Sunday, May 20, 2012

World Civ Blogs/Collaboration

I recently found out I will be teaching World Civ next year at Timpview instead of Government.  I've been needing to do a mental shift over World Civ and took some time tonight to review materials.

Holly Bowers and Brenna Perry both taught a regular World Civ class last year at Timpview.  I found their blogs which will be invaluable.  It's going to be a tough task to teach all of world history in a semester, BUT it is doable.  Thankfully they have laid a good foundation and I just hope to be able to do it justice.

Here are the links to their blogs:

Mrs. Bower's World Civilizations
Mrs. Perry's World Civilizations

Sunday, May 13, 2012

Update on Mexican Drug Cartels

Here, here and here are more updated articles on the Mexican Drug Cartels.  Now that I know I will be teaching Geography next year (yes!!!!), I would love to use these articles to keep my "cartel day" current.

Thursday, May 3, 2012

Cuban Missile Crisis Video

Holly Bowers pointed out a great cartoon/song that explains the Cuban Missile Crisis.  This would be a great way to wrap up a CMC discussion.  It is super simple and enjoyable to watch.  And it's only 3 minutes about!

Tuesday, May 1, 2012

Cuban Missile Crisis Debate

Another great idea from Rebecca Simmons!

On our day where we discussed JFK and the Cuban Missile Crisis, we began class with some background on the 1960 election, the Space Race and the Bay of Pigs.  I gave this direct instruction as if it was the 1960's and we were feeling the Cold War pressures.

Then we watched a short clip of 13 days to introduce our "current crisis" with missiles being discovered in Cuba in 1962.  We watched from 10:38 to a little after 17 minutes (I cut it off right were Bobby Kennedy says that they should lock a bunch of smart guys in a room to try and figure out what to do).  I told the class that they are the "bunch of smart guys" and need to help advise Kennedy on which of the three options to take in the CMC.  The following are the 3 options:

1. Air Strike/Attack
2. Naval Blockade to prevent Soviets from bringing in more missiles
3. Diplomacy with the Soviets

One student was selected to be JFK and the rest of the students were given different roles.  They each selected a paper from a manila envelope titled with the words Top Secret written on the cover.  Their paper explained who they were.  About ten of the students became the real advisors to Kennedy (Bobby Kennedy, McNamara, etc.) and the students read about that person's stance during the CMC.  The rest of the students got a piece of paper explaining if that they could be a hawk (pro-war) or a dove (pro-peace).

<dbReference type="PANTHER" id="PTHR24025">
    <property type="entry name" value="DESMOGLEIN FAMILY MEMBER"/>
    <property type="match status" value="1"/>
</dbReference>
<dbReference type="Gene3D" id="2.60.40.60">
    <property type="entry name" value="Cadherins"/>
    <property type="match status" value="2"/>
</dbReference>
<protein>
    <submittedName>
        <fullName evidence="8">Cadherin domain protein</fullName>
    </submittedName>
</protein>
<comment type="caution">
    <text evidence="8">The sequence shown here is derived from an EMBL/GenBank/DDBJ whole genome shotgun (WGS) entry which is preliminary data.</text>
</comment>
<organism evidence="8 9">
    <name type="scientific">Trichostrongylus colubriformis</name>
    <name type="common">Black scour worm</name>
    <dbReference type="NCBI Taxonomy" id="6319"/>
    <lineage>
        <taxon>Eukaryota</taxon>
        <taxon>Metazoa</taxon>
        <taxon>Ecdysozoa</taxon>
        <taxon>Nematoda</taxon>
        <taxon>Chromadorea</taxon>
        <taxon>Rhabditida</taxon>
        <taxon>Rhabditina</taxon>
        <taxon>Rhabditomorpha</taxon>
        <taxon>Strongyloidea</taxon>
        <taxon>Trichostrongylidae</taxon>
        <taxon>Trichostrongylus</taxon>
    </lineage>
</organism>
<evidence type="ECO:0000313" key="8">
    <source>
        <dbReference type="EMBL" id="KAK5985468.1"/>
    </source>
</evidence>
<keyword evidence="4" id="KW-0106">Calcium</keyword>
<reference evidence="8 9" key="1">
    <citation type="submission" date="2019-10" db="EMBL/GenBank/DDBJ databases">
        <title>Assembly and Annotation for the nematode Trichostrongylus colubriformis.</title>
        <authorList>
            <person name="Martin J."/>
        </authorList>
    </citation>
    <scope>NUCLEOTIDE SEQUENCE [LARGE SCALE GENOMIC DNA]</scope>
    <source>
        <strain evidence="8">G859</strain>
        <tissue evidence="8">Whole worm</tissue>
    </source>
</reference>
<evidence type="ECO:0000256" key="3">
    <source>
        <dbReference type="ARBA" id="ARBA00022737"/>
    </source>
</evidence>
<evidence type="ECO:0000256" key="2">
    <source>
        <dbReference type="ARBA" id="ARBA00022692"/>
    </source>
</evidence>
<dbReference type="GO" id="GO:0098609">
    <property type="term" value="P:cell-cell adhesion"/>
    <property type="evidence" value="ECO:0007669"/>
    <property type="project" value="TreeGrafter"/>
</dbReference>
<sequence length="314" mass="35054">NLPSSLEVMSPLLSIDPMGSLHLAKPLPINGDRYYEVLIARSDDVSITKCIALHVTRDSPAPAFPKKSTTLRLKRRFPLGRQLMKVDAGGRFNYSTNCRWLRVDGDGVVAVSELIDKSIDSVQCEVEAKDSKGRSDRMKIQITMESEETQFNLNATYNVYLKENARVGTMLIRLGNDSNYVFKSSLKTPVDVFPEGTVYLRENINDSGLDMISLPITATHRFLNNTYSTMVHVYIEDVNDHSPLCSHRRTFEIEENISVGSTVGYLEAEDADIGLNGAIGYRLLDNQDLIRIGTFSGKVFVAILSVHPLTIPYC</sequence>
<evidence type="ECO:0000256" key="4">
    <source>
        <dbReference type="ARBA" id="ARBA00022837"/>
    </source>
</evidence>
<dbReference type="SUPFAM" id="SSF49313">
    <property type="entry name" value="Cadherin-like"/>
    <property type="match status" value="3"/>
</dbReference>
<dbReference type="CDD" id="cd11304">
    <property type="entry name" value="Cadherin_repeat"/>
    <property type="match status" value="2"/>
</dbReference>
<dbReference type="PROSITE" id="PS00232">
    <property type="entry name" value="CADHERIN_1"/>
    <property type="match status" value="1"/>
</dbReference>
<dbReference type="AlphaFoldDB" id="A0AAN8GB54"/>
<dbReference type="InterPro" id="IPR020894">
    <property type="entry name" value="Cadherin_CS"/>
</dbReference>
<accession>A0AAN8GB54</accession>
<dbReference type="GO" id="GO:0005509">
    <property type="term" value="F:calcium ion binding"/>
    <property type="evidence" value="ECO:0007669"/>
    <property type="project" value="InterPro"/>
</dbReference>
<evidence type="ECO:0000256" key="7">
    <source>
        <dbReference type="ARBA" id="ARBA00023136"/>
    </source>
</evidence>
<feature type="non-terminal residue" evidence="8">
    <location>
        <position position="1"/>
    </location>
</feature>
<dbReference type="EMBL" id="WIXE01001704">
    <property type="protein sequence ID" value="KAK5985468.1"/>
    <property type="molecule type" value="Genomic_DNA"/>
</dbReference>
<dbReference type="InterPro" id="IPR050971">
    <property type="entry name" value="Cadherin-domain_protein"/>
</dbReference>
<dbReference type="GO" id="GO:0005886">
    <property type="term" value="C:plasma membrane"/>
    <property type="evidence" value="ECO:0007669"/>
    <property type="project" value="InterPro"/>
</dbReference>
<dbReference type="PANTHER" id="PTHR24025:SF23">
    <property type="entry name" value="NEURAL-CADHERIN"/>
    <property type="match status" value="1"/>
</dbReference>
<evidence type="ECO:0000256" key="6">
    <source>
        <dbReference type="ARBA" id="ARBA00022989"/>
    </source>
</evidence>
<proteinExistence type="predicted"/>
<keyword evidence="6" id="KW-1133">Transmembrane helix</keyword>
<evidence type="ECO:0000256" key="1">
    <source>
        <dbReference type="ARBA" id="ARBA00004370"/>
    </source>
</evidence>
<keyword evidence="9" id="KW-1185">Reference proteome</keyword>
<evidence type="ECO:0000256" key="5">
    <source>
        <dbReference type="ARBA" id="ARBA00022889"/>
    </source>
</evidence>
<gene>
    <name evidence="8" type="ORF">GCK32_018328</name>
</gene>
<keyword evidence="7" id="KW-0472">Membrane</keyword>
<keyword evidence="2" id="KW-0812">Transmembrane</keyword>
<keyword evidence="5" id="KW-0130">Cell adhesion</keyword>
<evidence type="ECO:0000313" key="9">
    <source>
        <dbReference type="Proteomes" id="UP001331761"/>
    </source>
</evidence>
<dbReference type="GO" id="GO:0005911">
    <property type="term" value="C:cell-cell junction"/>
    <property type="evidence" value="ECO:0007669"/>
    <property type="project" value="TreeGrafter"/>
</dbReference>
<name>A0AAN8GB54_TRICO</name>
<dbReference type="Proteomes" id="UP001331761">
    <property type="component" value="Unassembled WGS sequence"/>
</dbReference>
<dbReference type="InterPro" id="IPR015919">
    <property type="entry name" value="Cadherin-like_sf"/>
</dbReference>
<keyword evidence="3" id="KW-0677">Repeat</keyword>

Students then had 10 minutes to read their paper and write down their notes on what they would say to advise Kennedy (tell them this has to be turned in for points).

Then Kennedy stood and presented his current feelings about the CMC and then opened the floor for others thoughts.

I had Kennedy sit in a comfortable chair facing the podium.  Students were told that they each needed to stand at the podium and present their argument in order to receive points for the day (if they spoke once they got 10 pts, every time they spoke afterwards they got 1 extra credit point).  Kennedy could ask questions of anyone.

I was amazed at how well this worked!  Almost every student stood up of their own free will and presented their argument.

At the end, Kennedy made the decision.  Then we discussed what would happen if that was his real decision (what if we had really done the air strike).

We then debriefed and discussed why he choice the blockade and the real results.


Overall, this requires at least 45 minutes.  I wish we had had more time to allow students to respond to each other and participate more than once.

I used this in both an honors and a regular U.S. History class and it worked great for both!

Here is the website where the original ideas came from.  The website has the documents explaining each person's role as well as a PPT about each possible outcome.

I would totally use this again and would try and incorporate the same "advice" kind of debate for other topics as well.

Early Civil Rights Movement

In subbing for Rebecca Simmons' U.S. History class, I have come across some of her excellent ideas.

Rebecca uses 5 B's to explain the Early Civil Rights Movement.  They are:
1. Baptist Preacher (MLK Jr.)
2. Baseball
3. Brown v. Board of Edu.
4. Montgomery Bus Boycott
5. Bodyguards at School (the Little Rock, AK situation)

In doing some background research for this bit of direct instruction, I came across this great article on America, baseball and integration.  If I were to teach this in the future, I would love to have students maybe read this article on their own.